Lazerman is a superhero that I can relate to, because he's also a comic book geek! LOL
But heck, part of the reason many superheros take up the role is because of comic books, so it only makes sense that this guy, Alex Sanders, would want to don the spandex soon after being shot by an experimental laser, thus giving him the super powers of strength, flight, and a virtually bulletproof body. Being shot by powerful lasers happens every other day, right?
I read Lazerman 1 thru 4, and the link above conveniently provides those very issues should you want to obtain a copy for yourself. And I feel that it's worth the dip into your comic book budget to get a copy! :-)
Okay, before I continue, it's time to present the obligatory
**********WARNING! SPOILERS AHEAD! **********
If you have not read Lazerman and don't want what's in it spoiled for you, then STOP READING NOW! You have been warned!
This beginning story arc is peppered with bits of oddball humor, like the computer geek friend who always seems to know someone who - very conveniently - can provide whatever service or skill that they happen to need at that time. There's also the guy with the round glasses who always knows "backstory" of different characters, and happens to show up at the right time to give that backstory. I suspect that this guy works for the NSA!
However, what I found really funny is that not only is Lazerman a comic book nerd, so is his first arch-villain! Another thing I found funny about the villain, Razorman, is that despite the name, he always had a three-day beard! The razors, apparently, are only for intimidation, and not for shaving. Razorman is a legacy villain who comes from a long line of villains who tried - and failed - to make the ultimate war machine, which is a mechanical device that can go from an awesome razor-themed car, to a flying helicopter-looking machine, to a giant killer robot! (Killer robot? Where have I seen one of those before? )
Razorman accomplishes what his ancestors failed to do, and that's to complete the war machine - and what an intimidating device it is! So what does he do the first time out? Why attack the Statue of Liberty, of course! Lady Liberty is Razorman's target because back in the day, the Feds spent money on restoring it instead of funding RazorDad's war machine project. But Razorman is holding no grudges, you understand...
My favorite part of this story arc is when Alex is feeling frustrated because his first jaunt into doing the hero thing failed miserably. Then as his friend is talking, he's looking out the window, and sees a toddler fall out of a window and about to plummet many stories down to the pavement. Without even thinking about it, Alex flies to the rescue (as Lazerman, naturally). Then other things pop up that require his super assistance. Before he knows it, he's done the hero thing.
That's how it usually works when you're not trying too hard to be a hero. The heroics tend to come to you. If you think too much while you're doing the hero thing, then you may think too much about the danger you're putting yourself in by battling - for example - a guy who can fling razor discs like someone else flings a Frisbee. In other words, if you think too much about your own safety, then someone else's safety is usually put into jeopardy. Even early in his superhero career, Lazerman has already leaped into battle with little regard to his own safety, and thus he has saved others. Welcome to the superhero club, Alex!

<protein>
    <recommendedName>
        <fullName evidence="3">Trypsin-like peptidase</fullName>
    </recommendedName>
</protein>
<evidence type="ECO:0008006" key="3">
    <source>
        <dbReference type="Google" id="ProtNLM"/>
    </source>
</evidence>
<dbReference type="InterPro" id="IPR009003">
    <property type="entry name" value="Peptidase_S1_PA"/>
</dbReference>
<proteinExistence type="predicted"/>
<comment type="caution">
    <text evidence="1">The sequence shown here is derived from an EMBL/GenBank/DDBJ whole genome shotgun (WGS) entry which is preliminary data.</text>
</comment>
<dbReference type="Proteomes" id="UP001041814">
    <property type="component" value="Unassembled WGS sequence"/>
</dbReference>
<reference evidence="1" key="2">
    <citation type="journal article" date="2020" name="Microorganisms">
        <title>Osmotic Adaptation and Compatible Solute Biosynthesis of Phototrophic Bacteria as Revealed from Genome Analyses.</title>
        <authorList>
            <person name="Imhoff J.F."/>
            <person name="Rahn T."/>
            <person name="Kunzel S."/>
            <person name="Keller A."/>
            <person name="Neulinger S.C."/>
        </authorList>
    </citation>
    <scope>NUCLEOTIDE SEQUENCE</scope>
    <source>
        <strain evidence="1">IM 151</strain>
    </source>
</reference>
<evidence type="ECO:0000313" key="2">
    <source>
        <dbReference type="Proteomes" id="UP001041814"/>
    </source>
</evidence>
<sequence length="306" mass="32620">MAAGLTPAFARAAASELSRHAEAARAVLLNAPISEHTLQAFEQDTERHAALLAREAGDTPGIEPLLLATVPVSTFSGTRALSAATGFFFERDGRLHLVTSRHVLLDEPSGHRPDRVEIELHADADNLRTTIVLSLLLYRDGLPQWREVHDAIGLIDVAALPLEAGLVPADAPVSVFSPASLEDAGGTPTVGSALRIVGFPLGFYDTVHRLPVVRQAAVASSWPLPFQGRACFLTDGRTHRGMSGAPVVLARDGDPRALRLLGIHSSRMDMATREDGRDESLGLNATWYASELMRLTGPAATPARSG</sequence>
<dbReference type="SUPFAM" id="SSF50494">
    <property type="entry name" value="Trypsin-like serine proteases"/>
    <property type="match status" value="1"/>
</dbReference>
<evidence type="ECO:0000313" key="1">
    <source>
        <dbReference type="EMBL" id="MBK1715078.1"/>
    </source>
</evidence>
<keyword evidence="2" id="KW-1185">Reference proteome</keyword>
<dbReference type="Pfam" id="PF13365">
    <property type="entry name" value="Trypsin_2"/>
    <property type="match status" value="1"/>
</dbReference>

The story arc, while loaded with goofiness, has its own shades of darkness. Apparently, there's suggestions of behind-the-scenes intrigue going on, and no doubt we'll learn if another super villain is in the works for poor Lazerman. My question is this: In the hospital just after Alex was shot by the laser, it was suggested that Alex wasn't the only victim of these kinds of "experiments". So, what happened to those other people? Will Lazerman be seeing them soon?
Anyway, the big battle ensues, and Razorman is defeated! Whoohoo! Then after having saved the day, Alex is feeling pretty good about himself, and takes to flying around the Earth - and gets smacked by a plane. Heh! What a fitting ending for the world's goofiest laser-themed superhero! There are other issues of Lazerman out now, but I haven't read them yet, because I wanted to do this review first. However, I was impressed enough that I want to see "what happens next", and that's music to the ears of any comic creator.
Great job, guys! Well done! ^.^
And on a related note, I am part of something on Facebook called Creators United, which is a loose affiliation of comic creators, artists, writers, etc. We are a group of comic lovers who are not affiliated with the "Big Two", but who aspire to work together to put out comics anyway. It's still in its beginning stages, but it's a very ambitious group, and I see only good things ahead.
To show my support of Creators United, each time I review a publication done by a CU member, I will post it to my new sidebar category conveniently titled "Creators United Members".
As you can see, Lazerman has the honor of being the first member to be posted to it. ------>
But it's just the first of what I hope are many more for me to review! :-)